The California Department of Water Resources (DWR) released data this past week indicating that snowpack throughout the Sierra Nevada has greatly increased. Electronic readings from the DWR’s 99 stations showed northern Sierra snowpack at 108 percent of the multi-decade average for January 1. Data also reported 116 percent of the average in the central Sierra snowpack, and 87 percent in the southern part. Sierra Nevada snowpack is responsible for 30 percent of California water needs in normal years.
Although these numbers are promising, California reservoirs have been shrinking, according to the DWR. Lake Oroville in Butte County, California, considered a principal reservoir by the State Water Project (SWP), held only 29 percent of its 3.5 million-acre-foot capacity as of December 30, 2015. This is 47 percent of its historical average and down 15 percent from the same date one year ago.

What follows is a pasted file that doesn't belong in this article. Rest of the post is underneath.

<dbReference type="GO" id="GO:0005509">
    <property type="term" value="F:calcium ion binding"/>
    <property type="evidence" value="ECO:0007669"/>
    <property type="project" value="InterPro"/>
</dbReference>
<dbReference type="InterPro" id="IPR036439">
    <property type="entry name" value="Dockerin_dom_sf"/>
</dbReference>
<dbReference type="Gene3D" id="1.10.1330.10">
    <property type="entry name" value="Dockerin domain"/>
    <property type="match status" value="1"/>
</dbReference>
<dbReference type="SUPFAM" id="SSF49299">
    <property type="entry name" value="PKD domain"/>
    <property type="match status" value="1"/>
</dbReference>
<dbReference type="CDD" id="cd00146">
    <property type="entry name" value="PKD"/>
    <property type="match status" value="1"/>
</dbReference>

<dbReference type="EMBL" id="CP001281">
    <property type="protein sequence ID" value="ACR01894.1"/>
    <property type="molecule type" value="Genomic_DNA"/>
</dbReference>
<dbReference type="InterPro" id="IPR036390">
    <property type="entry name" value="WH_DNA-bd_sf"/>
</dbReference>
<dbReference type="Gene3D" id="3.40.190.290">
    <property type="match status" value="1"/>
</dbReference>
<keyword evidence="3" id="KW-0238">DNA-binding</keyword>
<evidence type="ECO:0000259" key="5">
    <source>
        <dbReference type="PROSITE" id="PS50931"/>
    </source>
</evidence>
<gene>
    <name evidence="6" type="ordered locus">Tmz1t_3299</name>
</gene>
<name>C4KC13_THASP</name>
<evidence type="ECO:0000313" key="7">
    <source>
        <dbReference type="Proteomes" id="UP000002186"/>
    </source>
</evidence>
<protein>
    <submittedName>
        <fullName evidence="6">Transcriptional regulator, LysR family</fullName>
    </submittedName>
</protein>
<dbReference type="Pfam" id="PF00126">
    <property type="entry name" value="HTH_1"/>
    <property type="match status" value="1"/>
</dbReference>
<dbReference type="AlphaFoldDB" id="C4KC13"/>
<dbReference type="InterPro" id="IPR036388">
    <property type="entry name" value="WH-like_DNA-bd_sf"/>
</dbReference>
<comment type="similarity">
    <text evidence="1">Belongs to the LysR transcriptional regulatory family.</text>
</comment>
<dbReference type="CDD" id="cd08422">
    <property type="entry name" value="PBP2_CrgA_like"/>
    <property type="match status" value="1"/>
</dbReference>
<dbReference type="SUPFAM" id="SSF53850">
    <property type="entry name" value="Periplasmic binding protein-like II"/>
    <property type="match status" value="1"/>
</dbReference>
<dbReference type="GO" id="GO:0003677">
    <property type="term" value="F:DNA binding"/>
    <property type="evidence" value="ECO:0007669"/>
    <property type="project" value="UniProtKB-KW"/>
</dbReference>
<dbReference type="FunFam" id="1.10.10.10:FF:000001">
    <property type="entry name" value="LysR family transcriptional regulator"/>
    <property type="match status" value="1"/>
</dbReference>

Californian’s have been doing their part by reducing water use by 26.3 percent between June and November of 2015. Water consumption dropped from 87 gallons per person per day in October to 75 in November, according to the California State Water Resources Control Board. However, despite significant progress, Felicia Marcus, chair of the Water Resources Control Board is cautiously optimistic. “As welcome as recent rain and snow are, we’ve been in such a deep drought that we won’t know until spring whether we can let up on conservation,” said Marcus, who will be the keynote speaker at the Center for Environmental Policy's William K. Reilly Awards on March 31, 2016, at American University in Washington, DC.